HIS101 - Western Civilization I Credits: 3
This course is a survey of the main stages of the history of western civilization up to the beginning of the 17th Century. It emphasizes the concepts, forces, ideas, events and people that shaped the complex dimensions of the contemporary world. After a brief consideration of the earliest civilization phase, the course explores the classical period, from about 1000 B.C.E. to 500 C.E., the spread of civilization period, 500 to 1400 C.E., and the spread of the Renaissance and Reformation.
HIS102 - Western Civilization II Credits: 3
This course is a continuation of History of Civilization I beginning with the 18th century. It, too, emphasizes the concepts, ideas, events and people that shaped the complex dimensions of the contemporary world. It begins with a consideration of the forces influencing the West's dominance of the globe between 1700 and 1900. It concludes with analysis of the 20th century as each major civilization confronts the forces of modernity.
HIS110 - Introduction to African-American History Credits: 3
This course will examine the history, leadership, trials and triumphs of African-Americans. It begins with the earliest Africans brought to America as slaves, and studies the main themes affecting the lives of African-Americans, emphasizing economic and social trends as well as the various class structures and gender differences. Special consideration will be given to the rise and growth of slavery and segregation, the Civil Rights Movement and on some of the primary African-Americans in history.
HIS190 - Research Methods Credits: 3
This course provides an introduction to research methods for students enrolled in the history concentration or social studies education program. Students will learn how to identify and evaluate primary sources, distinguish the differences between primary and secondary sources, formulate a thesis with a historical context, understand historiography, properly cite sources used and present their findings in a classroom environment. Special emphasis will be placed on a range of primary and secondary sources, including written documents, photographs, quantitative data and material culture. Class sessions will include powerpoint lectures, visits to special collections and research libraries, workshops on research and writing, and student presentation of their research findings.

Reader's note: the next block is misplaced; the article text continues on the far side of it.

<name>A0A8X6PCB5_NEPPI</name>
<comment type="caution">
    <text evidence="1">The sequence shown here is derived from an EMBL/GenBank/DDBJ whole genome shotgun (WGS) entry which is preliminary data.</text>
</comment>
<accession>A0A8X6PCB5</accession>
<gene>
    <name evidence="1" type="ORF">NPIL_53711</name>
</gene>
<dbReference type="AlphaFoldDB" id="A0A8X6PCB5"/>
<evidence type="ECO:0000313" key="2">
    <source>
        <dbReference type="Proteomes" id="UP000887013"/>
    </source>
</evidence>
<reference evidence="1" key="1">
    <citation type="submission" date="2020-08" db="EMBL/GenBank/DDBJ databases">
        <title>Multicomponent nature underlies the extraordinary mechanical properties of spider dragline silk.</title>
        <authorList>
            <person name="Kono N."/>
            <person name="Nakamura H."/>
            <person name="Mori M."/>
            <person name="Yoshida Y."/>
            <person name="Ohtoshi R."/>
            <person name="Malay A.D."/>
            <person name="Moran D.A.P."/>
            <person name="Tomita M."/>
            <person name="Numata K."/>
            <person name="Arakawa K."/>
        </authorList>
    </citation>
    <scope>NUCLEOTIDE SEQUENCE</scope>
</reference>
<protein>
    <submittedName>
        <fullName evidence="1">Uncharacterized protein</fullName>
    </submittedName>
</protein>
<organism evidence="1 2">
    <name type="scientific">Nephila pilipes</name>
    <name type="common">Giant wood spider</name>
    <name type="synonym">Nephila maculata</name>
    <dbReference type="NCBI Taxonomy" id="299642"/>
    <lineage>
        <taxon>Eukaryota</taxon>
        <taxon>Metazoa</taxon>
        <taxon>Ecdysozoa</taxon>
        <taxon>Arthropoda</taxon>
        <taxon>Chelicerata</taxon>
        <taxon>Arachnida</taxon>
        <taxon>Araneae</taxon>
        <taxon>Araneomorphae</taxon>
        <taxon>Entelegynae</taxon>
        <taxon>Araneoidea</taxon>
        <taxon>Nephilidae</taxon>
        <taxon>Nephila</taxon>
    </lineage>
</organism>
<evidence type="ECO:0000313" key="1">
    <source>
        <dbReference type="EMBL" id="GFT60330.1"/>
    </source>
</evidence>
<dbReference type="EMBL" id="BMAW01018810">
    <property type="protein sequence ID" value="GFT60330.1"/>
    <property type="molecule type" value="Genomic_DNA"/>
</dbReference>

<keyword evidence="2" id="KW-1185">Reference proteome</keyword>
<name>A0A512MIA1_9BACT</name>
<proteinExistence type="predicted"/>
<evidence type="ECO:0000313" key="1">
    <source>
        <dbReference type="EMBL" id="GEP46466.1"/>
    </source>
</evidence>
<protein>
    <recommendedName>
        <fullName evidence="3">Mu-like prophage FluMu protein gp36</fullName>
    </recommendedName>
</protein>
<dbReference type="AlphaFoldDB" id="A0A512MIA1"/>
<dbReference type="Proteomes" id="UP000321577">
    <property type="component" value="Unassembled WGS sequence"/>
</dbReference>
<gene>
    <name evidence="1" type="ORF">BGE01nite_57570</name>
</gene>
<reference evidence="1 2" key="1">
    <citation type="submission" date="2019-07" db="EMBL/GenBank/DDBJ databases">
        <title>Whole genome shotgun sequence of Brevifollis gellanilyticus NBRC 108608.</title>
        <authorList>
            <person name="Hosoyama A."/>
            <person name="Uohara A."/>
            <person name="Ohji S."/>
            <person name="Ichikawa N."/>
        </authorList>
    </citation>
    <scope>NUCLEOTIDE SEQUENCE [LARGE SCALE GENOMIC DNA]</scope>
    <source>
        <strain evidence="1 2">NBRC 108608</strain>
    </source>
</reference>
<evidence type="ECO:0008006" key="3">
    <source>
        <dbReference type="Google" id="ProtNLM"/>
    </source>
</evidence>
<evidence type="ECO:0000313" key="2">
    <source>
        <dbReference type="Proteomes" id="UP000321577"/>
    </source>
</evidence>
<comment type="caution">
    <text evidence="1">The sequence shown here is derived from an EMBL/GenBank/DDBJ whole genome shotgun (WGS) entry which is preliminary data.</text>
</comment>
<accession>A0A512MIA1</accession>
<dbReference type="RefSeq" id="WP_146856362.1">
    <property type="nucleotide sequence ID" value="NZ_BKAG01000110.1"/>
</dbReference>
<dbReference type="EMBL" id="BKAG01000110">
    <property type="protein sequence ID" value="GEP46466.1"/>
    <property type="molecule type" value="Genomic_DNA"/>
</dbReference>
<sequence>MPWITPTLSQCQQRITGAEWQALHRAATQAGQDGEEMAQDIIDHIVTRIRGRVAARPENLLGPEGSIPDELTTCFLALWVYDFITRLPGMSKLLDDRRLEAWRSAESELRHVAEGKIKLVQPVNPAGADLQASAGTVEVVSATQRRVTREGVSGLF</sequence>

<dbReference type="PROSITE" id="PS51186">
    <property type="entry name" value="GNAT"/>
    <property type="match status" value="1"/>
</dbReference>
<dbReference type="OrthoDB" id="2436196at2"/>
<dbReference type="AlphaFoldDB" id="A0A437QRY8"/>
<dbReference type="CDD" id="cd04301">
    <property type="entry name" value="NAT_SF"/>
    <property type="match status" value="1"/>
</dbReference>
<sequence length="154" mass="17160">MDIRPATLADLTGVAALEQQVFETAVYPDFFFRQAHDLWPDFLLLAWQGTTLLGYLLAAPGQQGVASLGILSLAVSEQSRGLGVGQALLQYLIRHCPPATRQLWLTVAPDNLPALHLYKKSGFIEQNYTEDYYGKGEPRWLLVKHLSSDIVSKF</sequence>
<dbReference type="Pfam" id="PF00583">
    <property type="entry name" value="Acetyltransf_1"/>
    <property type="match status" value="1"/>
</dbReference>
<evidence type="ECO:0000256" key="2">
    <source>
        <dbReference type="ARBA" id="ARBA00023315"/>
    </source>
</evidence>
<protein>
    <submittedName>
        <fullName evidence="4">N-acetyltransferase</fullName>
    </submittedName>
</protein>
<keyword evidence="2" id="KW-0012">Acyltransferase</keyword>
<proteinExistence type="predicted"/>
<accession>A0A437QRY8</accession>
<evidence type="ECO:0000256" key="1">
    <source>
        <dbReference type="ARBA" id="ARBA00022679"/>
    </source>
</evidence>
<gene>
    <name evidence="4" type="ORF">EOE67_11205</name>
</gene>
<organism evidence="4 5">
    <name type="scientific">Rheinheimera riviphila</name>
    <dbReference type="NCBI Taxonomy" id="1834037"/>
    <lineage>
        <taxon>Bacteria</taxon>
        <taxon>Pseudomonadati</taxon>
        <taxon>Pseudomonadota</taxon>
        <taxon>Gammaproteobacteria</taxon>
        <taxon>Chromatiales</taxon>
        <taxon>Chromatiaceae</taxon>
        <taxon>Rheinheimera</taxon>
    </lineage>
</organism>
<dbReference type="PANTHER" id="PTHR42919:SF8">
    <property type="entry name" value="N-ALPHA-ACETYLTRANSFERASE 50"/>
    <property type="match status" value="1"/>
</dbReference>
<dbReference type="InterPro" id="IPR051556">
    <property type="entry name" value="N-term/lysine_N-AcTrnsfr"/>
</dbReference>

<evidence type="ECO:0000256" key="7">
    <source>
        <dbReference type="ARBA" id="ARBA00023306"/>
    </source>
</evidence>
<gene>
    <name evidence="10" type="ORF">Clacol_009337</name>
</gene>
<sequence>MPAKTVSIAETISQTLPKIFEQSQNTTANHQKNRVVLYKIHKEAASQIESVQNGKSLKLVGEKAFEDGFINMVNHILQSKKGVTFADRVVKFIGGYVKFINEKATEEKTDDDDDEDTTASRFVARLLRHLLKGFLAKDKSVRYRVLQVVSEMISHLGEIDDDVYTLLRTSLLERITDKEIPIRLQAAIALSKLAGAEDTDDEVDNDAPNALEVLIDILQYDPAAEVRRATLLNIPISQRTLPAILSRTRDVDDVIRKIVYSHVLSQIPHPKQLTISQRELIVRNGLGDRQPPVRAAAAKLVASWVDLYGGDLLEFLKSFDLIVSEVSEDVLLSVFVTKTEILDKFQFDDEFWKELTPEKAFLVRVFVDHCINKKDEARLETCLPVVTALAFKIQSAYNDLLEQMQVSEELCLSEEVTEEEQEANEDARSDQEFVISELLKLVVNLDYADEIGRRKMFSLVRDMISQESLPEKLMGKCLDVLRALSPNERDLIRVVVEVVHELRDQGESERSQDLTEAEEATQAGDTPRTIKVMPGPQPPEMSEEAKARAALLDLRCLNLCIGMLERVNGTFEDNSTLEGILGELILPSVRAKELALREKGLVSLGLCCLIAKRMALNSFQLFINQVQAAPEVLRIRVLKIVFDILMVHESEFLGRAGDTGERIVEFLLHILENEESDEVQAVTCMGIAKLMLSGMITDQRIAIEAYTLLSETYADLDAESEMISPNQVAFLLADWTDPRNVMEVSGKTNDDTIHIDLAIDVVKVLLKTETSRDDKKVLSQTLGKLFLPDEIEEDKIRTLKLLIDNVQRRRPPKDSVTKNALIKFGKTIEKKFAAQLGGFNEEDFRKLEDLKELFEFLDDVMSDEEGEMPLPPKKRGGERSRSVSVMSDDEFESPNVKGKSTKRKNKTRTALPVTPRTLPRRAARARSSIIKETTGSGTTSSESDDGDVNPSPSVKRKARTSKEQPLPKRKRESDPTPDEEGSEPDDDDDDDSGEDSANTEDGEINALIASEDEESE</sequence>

Pre requisites: 9 credits from HIS-101, HIS-102, HIS-201, HIS-202
Co requisites: 3 credits from HIS-101, HIS-102, HIS-201, HIS-202
HIS201 - American History to 1865 Credits: 3
The development of the United States from the period of discovery and colonization to the end of the Civil War, with attention to the most important political, economic, social, and cultural forces.
HIS202 - American History Since 1865 Credits: 3
The development of the United States from the Reconstruction Era to the present; emphasis is given to late nineteenth and twentieth century industrialization, the expansion of government, the emergence of the industrial-urban society and America's status as a world power.
HIS205 - American Civil War Credits: 3
In this course, attention will be concentrated on the period before, during, and after the American Civil War. It is designed to do justice to all the important aspects of this particular period . . . political, economic, constitutional, diplomatic, social, religious, artistic, and intellectual.
HIS210 - History of Pennsylvania Credits: 3
This is a required course for all social studies education majors. The course provides an in-depth exploration of the history of Pennsylvania and its particularrole in the political, economic and social development of the United States. It also introduces students to pedagogy or methods of teaching Pennsylvania History at the primary and secondary levels. Topics will include William Penn's establishment of the colony, the French-Indian War, and the central role Pennsylvania played in such national events as the American Revolution, the Early Republic, Antebellum reform and the Industrial Revolution. Special emphasis will be placed onconflict and cooperation between different cultures; continuity and change over time; and cause-and-effect relationships between economic, political and social events. Class sessions will include powerpoint lectures, documentary films, living history presentations, simulation exercises and workshops on research and writing.
HIS231 - Luzerne County History Credits: 3